Casper’s new late-night low-tech chatbot entertains insomniacs
Can’t fall asleep after binge watching Netflix late at night? Casper’s “insomnobot” will keep you company.
The mattress company unveiled a chatty new bot on Wednesday to keep all the night owls and insomniacs of the world engaged. Just text the bot on 844-823-5621 between 11 p.m. and 5 a.m., and you’ll get an automated but personalized text response instantly.
Here’s how it works: When the bot receives a text, it chooses an appropriate response by identifying certain keywords. It can generate over 2,000 different responses, depending on what category and emotion the keyword falls under. For example, if someone says, “What’s up?” it will tap the “initiation” category and choose from a hundred odd responses that people use to answer questions along the lines of “How are you?” or “What’s going on?”
“It really helps us tell our brand story,” said Lindsay Kaplan, Casper’s vp of communications. “As a company, we not only produce great products but also create great experiences and conversations around sleep, whether through Van Winkle’s or this late night chatbot.”
Brands have been flooding messaging apps like Facebook Messenger, Kik and Slack since earlier this year, unleashing an army of botso on them that enable everything from financial transactions to personalized beauty recommendations.
But while most branded bots tend to be functional or informational in nature, Casper’s is more conversational in nature. That is also why it’s on SMS, rather than a messaging app.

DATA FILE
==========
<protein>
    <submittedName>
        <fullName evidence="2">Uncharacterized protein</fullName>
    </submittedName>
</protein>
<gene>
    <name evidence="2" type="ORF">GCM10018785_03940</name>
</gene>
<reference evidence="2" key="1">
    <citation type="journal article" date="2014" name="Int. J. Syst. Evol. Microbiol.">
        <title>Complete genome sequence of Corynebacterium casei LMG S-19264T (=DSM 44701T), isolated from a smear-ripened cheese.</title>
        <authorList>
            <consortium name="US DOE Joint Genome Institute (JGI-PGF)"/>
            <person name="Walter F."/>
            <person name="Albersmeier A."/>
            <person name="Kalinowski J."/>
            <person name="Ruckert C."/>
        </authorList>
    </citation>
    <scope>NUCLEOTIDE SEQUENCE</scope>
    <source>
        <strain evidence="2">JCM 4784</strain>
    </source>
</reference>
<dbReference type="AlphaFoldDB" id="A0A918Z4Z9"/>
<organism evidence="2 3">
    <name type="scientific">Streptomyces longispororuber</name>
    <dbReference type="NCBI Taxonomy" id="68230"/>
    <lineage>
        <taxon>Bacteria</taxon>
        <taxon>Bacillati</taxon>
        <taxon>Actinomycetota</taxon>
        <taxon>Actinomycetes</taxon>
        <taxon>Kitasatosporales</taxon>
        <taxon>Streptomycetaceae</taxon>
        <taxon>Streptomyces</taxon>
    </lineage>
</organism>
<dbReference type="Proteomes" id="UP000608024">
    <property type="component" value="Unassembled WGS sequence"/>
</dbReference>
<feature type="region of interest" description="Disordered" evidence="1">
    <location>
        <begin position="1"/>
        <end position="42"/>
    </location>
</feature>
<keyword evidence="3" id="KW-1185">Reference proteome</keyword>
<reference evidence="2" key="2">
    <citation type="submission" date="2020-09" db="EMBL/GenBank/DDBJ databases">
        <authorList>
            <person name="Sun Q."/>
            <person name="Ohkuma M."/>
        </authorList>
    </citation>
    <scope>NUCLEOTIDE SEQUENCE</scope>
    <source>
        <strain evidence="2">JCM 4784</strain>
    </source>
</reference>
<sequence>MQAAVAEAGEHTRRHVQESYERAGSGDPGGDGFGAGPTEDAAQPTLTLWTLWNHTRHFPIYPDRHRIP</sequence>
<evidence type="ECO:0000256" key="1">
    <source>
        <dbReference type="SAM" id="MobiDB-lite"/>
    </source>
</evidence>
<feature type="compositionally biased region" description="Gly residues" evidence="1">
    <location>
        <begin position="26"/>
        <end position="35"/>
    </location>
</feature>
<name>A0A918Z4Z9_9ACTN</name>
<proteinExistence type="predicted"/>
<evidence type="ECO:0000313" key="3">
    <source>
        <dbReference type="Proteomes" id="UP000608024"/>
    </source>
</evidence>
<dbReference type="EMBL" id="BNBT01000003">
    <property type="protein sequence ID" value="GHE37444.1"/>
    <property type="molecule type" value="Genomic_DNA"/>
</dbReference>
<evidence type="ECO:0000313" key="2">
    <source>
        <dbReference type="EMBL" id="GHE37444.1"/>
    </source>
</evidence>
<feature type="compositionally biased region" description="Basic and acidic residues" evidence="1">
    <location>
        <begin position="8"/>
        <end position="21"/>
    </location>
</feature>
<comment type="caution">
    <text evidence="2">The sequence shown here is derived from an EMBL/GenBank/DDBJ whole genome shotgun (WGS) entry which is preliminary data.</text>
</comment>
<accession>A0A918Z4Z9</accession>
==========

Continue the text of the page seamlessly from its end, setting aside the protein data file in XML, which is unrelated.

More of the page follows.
“This is different because it’s more natural and human than other bots, and its sole purpose is to be a friend when the rest of the world is fast asleep,” said Gabe Whaley, founder and CEO of Mschf, adding that a lot of attention was paid to the copy of the 2,000 responses in order to make them sound as natural as possible. “With SMS, we are able to create seemingly real interactions to address a common late night emotion: loneliness.”
The brand programmed insomnobot after user testing conversations with people focused on late-night musings, such as snacks, TV shows, what’s keeping them up and even dating. Ask the bot “Wanna date?” and it may respond with a shrug: “Sorry, I’m just not ready.” It’s like Siri — just less snarky and over text.
Casper’s insomnobot comes on the heels of a viral marketing stunt earlier in the summer, in which it helped users trick their friends into thinking they’re having a fun night out from their beds. The brand launched Late Night Snap Hacks, a website that gave them 10 pre-made scenes like concerts and city taxis that they could record on their phones and share on Snapchat. It drew over 200,000 users within its first two days.
“Like with everything else, the aim is to build a community that plays an active part in furthering our brand voice,” said Kaplan.
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